I’m not going to tackle the issue of streaming rates and artist compensation at the moment, because that’s a whole other rant and as something I care about very deeply, I want to give it the full focus it deserves. There’s another issue that grabs my attention here, which is that a lot of people feel wholly entitled to Taylor Swift’s music. The logic seems to be that, as her fans, Taylor owes them access to her music on Spotify. After all, it’s the fans that got her to where she is, right? Wrong.

Taylor Swift and other musicians, artists, actors, and writers do not owe you anything. They create entertainment and whether or not you buy it is totally up to you. Yes, Taylor Swift got to where she is because people like and buy her music, but she owes her success as much to her ability to put out music that people enjoy and to a lot of killer marketing as she does the fans. If she wasn’t making catchy songs and getting them out there in the first place, there would be nothing to buy. It’s no different than any other product. Apple is successful because it has a lot of customers, but few people say that Apple “owes” them a cheaper iPad because they like the iPad. They buy the iPad because it has features they like and credit Apple’s success to its ability to keep turning out those features. If iPad stopped doing business with a particular retailer, I doubt many people would be screaming that Apple owes it to them to sell its products there. But somehow with music and other creative work, people feel a lot more entitlement.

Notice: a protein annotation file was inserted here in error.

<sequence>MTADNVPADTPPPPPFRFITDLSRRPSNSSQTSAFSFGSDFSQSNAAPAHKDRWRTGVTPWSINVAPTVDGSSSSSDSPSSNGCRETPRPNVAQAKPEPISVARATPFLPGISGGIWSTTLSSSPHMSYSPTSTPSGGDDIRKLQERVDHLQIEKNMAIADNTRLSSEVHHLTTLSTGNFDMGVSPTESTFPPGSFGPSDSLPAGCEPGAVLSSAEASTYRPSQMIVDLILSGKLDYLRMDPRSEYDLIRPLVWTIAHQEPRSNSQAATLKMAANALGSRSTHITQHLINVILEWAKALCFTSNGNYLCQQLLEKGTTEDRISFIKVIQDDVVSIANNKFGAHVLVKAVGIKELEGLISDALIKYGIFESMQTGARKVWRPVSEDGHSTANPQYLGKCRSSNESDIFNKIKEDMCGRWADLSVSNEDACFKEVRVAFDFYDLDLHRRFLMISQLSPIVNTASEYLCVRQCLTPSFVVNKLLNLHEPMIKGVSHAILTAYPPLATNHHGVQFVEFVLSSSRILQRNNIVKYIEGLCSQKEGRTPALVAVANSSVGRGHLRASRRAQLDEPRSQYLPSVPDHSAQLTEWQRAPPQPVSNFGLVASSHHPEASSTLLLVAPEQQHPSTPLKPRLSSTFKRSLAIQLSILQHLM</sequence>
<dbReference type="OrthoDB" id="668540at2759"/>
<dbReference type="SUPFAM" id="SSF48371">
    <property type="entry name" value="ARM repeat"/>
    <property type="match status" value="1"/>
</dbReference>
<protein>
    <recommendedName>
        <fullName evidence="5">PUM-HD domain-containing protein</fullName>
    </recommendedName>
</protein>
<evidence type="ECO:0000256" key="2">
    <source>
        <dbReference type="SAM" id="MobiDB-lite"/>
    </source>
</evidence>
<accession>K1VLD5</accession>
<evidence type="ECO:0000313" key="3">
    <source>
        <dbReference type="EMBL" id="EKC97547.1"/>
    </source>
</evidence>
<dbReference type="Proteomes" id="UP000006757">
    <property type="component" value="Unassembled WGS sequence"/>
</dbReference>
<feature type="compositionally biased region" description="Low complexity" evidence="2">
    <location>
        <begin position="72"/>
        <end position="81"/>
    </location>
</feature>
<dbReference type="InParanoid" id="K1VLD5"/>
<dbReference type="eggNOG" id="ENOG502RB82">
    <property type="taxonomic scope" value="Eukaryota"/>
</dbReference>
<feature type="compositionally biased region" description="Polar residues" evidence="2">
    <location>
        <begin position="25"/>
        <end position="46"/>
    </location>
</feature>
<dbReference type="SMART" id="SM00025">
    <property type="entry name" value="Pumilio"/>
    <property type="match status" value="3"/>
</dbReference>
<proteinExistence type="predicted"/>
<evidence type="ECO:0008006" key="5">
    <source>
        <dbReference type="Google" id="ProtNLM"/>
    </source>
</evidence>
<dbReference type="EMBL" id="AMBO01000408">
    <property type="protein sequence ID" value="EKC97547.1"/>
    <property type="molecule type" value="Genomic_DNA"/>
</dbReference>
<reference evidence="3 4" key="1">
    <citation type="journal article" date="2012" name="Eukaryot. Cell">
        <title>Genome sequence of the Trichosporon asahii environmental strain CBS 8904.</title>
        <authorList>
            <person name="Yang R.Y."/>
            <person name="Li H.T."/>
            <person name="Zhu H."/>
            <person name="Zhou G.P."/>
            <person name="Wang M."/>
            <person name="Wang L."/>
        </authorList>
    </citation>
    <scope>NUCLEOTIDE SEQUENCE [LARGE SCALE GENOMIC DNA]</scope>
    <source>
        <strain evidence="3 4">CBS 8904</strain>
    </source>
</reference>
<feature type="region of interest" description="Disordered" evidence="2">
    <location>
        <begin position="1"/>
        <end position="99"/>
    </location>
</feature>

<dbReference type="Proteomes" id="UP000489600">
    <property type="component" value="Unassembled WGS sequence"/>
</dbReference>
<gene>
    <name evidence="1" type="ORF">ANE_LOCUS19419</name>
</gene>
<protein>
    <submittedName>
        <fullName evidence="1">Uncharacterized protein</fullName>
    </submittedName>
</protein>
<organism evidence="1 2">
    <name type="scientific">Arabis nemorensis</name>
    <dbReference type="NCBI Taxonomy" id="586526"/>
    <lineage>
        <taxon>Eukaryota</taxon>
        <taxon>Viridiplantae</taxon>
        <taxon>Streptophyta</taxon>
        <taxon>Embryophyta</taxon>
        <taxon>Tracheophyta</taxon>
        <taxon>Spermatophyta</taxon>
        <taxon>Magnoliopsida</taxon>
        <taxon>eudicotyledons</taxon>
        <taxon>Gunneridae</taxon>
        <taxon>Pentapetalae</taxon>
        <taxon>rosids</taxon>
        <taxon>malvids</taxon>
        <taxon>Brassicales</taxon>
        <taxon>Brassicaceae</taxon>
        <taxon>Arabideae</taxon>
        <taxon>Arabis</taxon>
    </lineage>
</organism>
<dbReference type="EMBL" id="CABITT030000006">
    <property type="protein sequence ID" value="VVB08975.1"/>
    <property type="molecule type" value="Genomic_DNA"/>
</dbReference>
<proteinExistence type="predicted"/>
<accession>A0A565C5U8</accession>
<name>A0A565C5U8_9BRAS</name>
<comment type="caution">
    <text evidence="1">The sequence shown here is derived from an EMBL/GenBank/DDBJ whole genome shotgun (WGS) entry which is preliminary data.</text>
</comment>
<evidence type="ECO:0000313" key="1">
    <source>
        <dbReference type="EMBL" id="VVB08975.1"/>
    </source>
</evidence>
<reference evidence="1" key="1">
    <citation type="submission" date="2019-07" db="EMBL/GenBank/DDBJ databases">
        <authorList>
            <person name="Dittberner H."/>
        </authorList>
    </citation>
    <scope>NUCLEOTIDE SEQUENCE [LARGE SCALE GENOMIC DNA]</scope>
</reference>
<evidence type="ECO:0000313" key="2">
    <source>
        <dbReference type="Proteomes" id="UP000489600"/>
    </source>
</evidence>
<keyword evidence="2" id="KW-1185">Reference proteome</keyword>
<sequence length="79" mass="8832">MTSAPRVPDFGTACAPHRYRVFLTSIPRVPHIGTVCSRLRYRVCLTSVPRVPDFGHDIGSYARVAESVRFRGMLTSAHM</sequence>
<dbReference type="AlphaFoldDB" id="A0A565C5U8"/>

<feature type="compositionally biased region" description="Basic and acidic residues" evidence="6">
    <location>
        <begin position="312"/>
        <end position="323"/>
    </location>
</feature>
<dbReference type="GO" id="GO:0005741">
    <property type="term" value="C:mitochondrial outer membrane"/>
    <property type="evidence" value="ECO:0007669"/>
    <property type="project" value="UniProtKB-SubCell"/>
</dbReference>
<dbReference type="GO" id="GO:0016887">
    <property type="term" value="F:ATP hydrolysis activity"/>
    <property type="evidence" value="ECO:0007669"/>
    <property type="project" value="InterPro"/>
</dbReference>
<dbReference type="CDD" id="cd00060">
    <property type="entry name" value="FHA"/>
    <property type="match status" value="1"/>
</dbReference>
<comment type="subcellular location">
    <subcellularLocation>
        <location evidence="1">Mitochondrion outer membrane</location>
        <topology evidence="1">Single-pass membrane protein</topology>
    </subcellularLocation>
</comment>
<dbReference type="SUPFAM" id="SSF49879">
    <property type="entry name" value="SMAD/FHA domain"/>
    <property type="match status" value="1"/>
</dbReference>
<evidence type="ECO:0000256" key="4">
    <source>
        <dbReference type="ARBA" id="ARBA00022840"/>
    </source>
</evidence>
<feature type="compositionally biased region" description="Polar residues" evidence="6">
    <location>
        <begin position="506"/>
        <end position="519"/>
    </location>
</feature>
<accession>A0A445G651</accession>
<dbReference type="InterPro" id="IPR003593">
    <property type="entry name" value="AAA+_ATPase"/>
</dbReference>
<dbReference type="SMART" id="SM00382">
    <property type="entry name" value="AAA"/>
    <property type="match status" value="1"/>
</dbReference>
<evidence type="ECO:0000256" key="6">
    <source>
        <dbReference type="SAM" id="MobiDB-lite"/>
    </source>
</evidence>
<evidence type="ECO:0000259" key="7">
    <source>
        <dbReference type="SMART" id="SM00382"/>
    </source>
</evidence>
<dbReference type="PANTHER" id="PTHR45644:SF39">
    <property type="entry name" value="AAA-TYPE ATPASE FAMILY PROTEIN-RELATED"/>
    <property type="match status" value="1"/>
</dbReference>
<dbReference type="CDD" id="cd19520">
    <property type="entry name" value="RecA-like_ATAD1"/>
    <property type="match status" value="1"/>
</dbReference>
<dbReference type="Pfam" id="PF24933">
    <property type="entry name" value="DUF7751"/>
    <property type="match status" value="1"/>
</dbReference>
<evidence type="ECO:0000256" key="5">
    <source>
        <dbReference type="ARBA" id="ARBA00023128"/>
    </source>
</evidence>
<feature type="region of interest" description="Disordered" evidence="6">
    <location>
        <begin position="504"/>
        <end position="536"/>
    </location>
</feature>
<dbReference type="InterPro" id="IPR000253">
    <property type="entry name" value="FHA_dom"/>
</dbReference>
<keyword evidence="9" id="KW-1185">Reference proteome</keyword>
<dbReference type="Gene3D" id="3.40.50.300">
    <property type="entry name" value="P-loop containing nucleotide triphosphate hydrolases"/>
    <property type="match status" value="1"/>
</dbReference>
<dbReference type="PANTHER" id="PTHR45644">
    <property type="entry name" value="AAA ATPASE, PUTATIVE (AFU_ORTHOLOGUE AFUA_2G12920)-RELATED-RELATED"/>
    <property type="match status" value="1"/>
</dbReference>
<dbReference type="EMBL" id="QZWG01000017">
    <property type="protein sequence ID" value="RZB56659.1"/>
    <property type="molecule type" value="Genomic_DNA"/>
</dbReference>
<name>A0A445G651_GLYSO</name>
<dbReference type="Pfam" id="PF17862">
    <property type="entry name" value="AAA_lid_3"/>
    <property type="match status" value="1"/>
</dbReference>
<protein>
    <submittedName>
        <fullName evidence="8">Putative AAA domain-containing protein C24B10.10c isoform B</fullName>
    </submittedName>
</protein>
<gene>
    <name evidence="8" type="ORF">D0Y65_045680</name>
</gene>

Maybe it’s because artistic work feels more personal. A really good song can seem like it is speaking to you, and you can spend hours of your life getting lost in a novel. But just because artistic work has the power to rouse your emotions does not mean that you are entitled to it. Commercial artistic work is a product and it is not different from other commercial products. If you like it, want it, and can afford it, you buy it; if you don’t, you don’t. It’s pretty simple when it comes down to it. No one “owes” you that enjoyment.